Location: Outside the Maritime Pacific Northwest
Posted: Oct-19-2003 at 2:32pm
With that wind storm we been having, the row covers over the carrots and rutabagas are now at the neighors. Do you think it is okay to leave them off for the winter. Is the carrot maggot done doing its thing for the season?????
Location: Oregon, Greater Portland Metro
Posted: Oct-22-2003 at 9:15am
I referred to Steve Solomon's Growing Vegetables West of the Cascades for help. On page 193, there is information regarding Carrot rust fly, the adult of the maggot I think you are referring to. (He does say he's had little experience with this pest so he's referring to other literature.)
. . . the fly begins breeding rapidly in late summer and will go through a generation every month, often increasing to wildly high numbers by midwinter if the weather is not too severe. Carrots started in late May, after the spring hatch is through, may well finish their growth cycle relatively unharmed and be harvested by late summer. However, carrtos left in the ground become increasingly infested by rust fly maggots as the winter progresses.
He goes on to recommend Reemay as the deterrent of choice (nematodes aren't helpful, he says). He suggests the Reemay be carefully anchored with a sprinkling of soil all around a bed or row of plants. . . To deter the rust fly, thin the carrots when the tops are three or four inches tall, to about 150% of their normal spacing (to allow for the slight loss of light Reemay causes) and then cover the bed.
He unfortunately doesn't say when the danger has passed, other than "midwinter". Based on his recommendations, it sounds to me as if you need to cover them again. But as I said, I'm not a veggie expert. Perhaps you should contact your local county Extension service as well.
I hope your carrots grow well!
Location: Washington, Puget Sound Corridor
Posted: Oct-22-2003 at 10:45am
I found the following on a New Zealand website
Life cycle: Egg, Larvae, Pupae, Adult
Adults emerge from overwintering puparia in September, and are abundant until the following May. Eggs are laid from September to May and take 7-14 days to hatch.
Larval development takes 4-6 weeks, and the pupal stage lasts 2-4 weeks. A full generation may thus take 7-12 weeks to complete, which allows up to four generations a year to occur in some parts of the country.
Peak flights of carrot rust fly adults in the Auckland area have been recorded in mid October, late December, mid February, and mid April. The insect normally overwinters either as larvae in roots or as pupae in the soil, though a few adults may survive the winter too.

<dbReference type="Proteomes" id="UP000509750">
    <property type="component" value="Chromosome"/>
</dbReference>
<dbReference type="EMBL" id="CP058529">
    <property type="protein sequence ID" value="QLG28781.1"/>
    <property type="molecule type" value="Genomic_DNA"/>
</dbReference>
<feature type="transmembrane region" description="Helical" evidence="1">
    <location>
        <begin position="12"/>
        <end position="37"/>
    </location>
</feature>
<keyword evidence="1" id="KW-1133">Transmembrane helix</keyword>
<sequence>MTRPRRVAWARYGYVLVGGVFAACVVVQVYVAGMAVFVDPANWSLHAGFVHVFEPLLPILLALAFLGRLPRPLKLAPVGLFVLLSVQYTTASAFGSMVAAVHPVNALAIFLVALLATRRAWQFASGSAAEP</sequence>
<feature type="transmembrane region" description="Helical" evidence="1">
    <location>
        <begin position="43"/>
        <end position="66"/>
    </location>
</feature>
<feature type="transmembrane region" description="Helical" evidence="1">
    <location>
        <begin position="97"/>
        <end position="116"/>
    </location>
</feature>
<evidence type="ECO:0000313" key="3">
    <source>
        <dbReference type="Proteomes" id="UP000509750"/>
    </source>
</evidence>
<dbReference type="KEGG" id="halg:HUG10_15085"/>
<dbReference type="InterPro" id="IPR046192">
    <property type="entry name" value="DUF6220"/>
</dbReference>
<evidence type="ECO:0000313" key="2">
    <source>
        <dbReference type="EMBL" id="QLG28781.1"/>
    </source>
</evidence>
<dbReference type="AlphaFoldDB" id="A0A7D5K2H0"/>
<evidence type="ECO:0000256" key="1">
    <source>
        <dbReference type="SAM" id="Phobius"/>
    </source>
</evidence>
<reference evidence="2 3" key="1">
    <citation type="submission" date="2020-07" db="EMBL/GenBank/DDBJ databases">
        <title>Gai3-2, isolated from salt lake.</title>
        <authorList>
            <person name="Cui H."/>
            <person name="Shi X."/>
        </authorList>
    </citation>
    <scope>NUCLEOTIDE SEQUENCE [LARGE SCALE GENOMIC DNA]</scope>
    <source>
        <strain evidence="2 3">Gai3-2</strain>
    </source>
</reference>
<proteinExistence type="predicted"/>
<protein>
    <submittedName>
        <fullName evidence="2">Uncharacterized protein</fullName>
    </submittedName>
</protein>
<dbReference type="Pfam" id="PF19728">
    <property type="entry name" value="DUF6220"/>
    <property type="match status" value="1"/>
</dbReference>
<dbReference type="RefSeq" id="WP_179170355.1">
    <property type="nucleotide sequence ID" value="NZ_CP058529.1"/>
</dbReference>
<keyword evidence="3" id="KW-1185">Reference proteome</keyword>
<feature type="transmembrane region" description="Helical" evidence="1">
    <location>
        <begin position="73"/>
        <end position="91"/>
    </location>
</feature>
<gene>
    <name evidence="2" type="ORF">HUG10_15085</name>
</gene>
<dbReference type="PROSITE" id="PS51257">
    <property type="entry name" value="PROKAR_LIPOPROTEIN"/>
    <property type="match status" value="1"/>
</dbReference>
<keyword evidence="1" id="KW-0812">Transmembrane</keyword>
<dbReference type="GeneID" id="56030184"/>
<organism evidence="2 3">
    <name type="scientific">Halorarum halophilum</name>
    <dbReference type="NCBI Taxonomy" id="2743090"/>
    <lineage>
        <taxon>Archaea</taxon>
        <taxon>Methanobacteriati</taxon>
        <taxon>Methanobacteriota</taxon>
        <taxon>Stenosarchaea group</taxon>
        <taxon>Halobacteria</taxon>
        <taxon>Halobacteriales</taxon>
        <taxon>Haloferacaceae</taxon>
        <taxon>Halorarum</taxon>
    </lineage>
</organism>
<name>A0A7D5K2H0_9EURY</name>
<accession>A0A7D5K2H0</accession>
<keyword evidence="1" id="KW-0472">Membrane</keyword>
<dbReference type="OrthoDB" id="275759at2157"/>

NZ is 180 degrees out of phase with us so the Peak flights of carrot rust fly adults in mid-April is mid-October for us so I think you should cover up again to be safe.
I should also say that Auckland is on the northern (warmer) island of NZ and the weather is near that of our Northern California coast with few frosts. But we haven't had any frost yet either.
For next season you might examine the research done 7-8 years ago by Dr. Carole Miles of the Lewis County WSU office. You can find it at:
Dr. Carole Miles research
Location: Washington, Puget Sound Corridor
Posted: Oct-22-2003 at 11:10am
This info below from Canada confirms my NZ inferences and Lisa's Solomon quote. Remeber that parsley and celery roots are also a target so do not plants carrots and parsnips over old beds of them and then tent in the emerging flies.
There are two generations of the pest each year in most areas, but a third occurs in southwestern British Columbia and sometimes in southwestern Ontario. The pupae, which are about 5 mm long, overwinter at a depth of 5-1 5 cm in the soil of old carrot, parsnip and celery beds. Adults emerge about the end of April in British Columbia and about a month later in Ontario.
Their emergence usually coincides with the blooming of lilacs. Soon after they appear, the green, yellow-headed flies deposit eggs in cracks in the soil around the plants or on the stems just below the soil surface.
A female may lay 100 eggs in 3 days. On hatching from the eggs 6-12 days later, the larvae enter the fine rootlets before tunneling into the main root and down to the tap root. In British Columbia, the second generation of flies appears in late July and in August, and the third generation in October and early November.